The three new yet-to-be-named large ships, dubbed “Crystal Exclusive Class,” each at 1,000 guests, will start to arrive in 2018 and feature all-balcony accommodations, weighing in at over 100,000 tons. They will be designed to sail on “expedition” cruises, meaning through heavy ice. However, the most interesting twist may be that each will have 48 residences for sale, starting in the “multiple millions” and going up. Units will range in size from 600 sq. ft. to over 4,000 sq. ft., and Rodriguez says, she is already getting enquiries from buyers. Purchasers will own the apartments for the life of the ship with contractual elements being worked out, paying an annual maintenance fee. Early buyers will be able to combine multiple units, and there will be a variety of interiors owners can choose from. The concept is not new. The World Residences at Sea pioneered it in 2002, but has received mixed reviews. With just 165 units, Tully notes one of her customers reported under 40 people were aboard on his cruise last year. Rodriguez thinks by having the units separate, but as part of the larger 1,000 person vessel, she’s solved the dilemma. “It’s like if you own an apartment at the Baccarat here in New York. You can stay in your apartment, or you can come into the hotel and mix with the guests, and you of course have an entire city,” she says. Still to be worked out is if there will be a rental pool for the units and the precise amenities. Right now, she is planning to handle sales directly, without brokers. While Crystal is joining TCS, Travcoa, Abercrombie & Kent, Four Seasons and others in the crowding skies of private jet tours, it is doing so with a different twist.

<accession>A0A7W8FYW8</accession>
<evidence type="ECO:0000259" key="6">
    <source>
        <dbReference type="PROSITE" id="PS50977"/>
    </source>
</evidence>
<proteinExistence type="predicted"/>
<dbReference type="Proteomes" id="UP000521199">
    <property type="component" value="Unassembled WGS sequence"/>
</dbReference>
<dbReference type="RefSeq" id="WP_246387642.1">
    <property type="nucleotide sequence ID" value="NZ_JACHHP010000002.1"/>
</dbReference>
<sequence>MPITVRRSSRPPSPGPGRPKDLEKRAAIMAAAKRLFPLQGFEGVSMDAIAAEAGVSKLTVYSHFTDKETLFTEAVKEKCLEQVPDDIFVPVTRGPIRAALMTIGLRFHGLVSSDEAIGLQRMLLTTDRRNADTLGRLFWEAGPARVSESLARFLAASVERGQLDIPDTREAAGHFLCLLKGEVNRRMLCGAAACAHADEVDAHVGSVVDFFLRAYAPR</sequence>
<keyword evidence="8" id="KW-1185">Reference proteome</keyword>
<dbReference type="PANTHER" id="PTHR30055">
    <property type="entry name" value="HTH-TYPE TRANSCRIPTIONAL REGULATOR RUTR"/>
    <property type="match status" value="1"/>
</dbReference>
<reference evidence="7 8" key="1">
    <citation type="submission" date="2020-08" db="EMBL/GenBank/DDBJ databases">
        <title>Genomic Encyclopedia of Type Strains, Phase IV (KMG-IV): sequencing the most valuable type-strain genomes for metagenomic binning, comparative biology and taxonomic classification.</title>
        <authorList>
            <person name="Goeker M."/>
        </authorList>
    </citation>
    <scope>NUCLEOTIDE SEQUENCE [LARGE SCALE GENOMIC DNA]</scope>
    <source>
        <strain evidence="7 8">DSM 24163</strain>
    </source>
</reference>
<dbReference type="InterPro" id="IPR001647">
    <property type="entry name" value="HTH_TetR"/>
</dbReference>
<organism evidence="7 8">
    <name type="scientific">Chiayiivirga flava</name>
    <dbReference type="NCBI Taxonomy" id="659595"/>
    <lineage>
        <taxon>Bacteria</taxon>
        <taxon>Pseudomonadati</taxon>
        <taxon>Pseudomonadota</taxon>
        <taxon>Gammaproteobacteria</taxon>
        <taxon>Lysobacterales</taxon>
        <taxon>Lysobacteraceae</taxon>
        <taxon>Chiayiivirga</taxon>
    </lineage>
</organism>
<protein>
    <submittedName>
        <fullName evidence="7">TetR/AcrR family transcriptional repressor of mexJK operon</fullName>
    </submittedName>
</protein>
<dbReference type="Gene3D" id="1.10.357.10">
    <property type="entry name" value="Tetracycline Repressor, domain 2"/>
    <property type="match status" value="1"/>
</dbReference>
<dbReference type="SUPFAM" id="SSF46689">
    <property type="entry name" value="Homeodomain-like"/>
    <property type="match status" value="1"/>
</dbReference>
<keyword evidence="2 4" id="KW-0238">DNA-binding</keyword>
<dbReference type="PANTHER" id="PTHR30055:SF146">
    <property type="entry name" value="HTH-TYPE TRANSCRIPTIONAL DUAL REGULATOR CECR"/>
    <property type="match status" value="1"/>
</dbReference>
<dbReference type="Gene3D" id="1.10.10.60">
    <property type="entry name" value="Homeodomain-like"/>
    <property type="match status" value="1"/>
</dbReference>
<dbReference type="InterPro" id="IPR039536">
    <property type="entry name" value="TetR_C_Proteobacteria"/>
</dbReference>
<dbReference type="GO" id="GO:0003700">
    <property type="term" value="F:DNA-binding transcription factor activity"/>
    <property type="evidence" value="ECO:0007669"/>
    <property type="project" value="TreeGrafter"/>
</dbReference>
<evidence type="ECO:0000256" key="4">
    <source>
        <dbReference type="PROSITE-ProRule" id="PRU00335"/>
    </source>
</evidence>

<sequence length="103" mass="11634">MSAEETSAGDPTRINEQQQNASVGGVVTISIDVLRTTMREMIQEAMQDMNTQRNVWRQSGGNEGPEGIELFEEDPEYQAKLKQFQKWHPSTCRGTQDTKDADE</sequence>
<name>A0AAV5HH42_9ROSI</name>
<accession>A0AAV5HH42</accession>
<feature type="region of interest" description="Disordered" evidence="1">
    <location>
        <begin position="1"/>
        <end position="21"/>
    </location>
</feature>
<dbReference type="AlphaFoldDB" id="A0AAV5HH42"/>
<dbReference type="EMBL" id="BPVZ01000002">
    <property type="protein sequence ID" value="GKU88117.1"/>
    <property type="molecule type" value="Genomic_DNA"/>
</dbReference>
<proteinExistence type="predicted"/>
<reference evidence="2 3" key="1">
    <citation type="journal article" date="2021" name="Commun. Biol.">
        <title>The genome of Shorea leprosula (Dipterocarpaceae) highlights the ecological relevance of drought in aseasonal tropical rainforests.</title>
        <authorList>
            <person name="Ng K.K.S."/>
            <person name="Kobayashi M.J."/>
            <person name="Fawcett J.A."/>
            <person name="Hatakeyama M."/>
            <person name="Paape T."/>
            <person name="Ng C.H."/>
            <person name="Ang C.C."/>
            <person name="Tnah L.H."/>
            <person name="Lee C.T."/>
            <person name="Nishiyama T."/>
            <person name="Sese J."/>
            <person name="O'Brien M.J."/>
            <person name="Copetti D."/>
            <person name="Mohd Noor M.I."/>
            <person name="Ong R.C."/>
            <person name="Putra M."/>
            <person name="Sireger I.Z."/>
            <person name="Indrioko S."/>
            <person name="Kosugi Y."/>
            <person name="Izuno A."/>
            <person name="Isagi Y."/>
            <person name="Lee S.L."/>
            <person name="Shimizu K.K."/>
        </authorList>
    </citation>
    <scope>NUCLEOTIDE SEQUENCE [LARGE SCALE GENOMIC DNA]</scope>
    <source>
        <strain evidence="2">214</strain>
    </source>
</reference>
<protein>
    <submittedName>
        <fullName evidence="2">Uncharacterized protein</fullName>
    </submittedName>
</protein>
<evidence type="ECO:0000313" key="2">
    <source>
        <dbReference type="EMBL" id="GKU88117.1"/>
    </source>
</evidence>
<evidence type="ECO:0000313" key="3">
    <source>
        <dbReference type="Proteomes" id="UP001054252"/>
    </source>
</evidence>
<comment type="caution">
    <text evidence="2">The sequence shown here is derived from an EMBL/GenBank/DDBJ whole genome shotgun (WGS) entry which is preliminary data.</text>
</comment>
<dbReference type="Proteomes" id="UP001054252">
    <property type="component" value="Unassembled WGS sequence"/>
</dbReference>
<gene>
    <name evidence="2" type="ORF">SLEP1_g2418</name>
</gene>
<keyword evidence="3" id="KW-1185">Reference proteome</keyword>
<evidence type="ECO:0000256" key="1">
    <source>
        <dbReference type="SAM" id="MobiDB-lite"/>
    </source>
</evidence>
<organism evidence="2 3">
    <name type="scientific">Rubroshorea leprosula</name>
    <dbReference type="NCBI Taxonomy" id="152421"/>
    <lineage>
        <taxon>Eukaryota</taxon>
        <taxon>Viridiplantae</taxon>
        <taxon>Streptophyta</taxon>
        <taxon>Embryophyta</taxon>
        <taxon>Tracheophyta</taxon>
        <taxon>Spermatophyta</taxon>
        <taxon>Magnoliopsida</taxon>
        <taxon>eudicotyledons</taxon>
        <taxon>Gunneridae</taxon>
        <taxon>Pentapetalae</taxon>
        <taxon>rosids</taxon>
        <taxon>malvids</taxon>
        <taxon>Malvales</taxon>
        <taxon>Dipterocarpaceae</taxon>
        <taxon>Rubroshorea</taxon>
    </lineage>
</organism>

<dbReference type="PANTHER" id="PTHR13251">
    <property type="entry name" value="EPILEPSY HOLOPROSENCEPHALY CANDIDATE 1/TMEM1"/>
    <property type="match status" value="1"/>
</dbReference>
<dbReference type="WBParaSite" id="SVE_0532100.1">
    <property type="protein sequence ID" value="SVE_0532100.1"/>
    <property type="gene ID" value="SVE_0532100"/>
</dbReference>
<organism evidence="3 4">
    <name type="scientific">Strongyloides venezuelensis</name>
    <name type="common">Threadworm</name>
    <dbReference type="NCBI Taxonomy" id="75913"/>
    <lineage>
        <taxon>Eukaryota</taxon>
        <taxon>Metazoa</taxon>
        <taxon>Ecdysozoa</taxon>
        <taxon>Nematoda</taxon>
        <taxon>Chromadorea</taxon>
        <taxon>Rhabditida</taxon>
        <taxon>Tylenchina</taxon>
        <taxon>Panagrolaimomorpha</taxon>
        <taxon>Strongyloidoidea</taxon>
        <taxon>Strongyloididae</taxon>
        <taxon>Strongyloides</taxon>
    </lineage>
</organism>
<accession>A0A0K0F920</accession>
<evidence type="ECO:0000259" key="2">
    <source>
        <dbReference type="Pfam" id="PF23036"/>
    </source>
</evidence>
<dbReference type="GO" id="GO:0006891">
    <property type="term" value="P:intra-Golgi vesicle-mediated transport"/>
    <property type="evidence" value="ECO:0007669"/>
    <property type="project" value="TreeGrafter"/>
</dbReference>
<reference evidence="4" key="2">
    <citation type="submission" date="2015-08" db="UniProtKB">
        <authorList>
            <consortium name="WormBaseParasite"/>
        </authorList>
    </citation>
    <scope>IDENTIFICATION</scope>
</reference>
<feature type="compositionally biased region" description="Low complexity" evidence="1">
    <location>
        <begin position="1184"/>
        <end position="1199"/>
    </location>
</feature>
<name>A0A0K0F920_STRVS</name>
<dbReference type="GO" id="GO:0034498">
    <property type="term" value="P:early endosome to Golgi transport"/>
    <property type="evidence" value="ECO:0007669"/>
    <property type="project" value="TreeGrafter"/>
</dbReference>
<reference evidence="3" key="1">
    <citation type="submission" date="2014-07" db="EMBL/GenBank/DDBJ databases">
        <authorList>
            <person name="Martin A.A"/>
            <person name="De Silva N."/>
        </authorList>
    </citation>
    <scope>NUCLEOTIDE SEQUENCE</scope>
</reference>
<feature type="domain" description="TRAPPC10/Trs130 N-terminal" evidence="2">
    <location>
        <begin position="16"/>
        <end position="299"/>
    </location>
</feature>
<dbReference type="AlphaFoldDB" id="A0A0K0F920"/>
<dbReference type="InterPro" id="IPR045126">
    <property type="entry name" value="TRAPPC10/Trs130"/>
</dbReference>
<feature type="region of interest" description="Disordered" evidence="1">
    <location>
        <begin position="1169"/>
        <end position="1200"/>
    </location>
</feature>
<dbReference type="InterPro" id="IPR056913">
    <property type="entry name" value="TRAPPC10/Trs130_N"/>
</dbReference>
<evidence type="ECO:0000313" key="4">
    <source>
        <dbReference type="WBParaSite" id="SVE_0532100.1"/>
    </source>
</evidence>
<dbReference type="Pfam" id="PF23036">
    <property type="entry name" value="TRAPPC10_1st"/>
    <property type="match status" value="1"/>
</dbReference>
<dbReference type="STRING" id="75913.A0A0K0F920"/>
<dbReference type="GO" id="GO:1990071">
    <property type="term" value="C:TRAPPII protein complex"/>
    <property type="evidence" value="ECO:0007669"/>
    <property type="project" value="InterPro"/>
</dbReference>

In the other cases, existing narrowbody Boeing 757s are chartered and were reconfigured. Crystal Luxury Air will be taking delivery of its own brand new Boeing 787-800, configured with 60 seats that convert to flat beds, and there will several lounges. Rodriguez doesn’t rule out amenities such as onboard showers. Besides offering a state-of-the-art widebody aircraft, a Genting owned company will likely be operating the plane, although full details aren’t available. The parent already has at least one flight department. Under Genting USA, Resorts World Aviation is based at Miami Opa-Locka Executive Airport. In April, the company set up a new Bermuda-based wholly owned subsidiary, RWB Aviation. Either way, upon delivery of its tripped out Dreamliner in 2017, the first of each month will mark takeoff for a new itinerary running approximately 28 days with 10 to 12 stops.Perhaps most poignantly, Rodriguez notes when the new Exclusive Class ships join, they will be in addition to Symphony and Serenity, which accommodate 922 and 1,070 guests, respectively, bringing its fleet of larger ships to five. In 2006, the line’s original ship, the Harmony was transferred to parent NYK, once again leaving Crystal as a two-ship operation.
With its new boss and a new parent, there is hope this time things will be different, except of course, for the steady stream of awards. Upchurch says, “It’s great to have ownership that sees the value of the brand.” He points out under Rodriguez, the company has opened a satellite office in Miami to attract talent that doesn’t want to relocate to California. For Crystal’s customers, loyalty runs deep. The CEO tells the story of one regular who takes several generations of his family on a voyage by the line each year. In his will, he has reserved money and put in a provision to keep the tradition going even after he passes.
Source : Forbes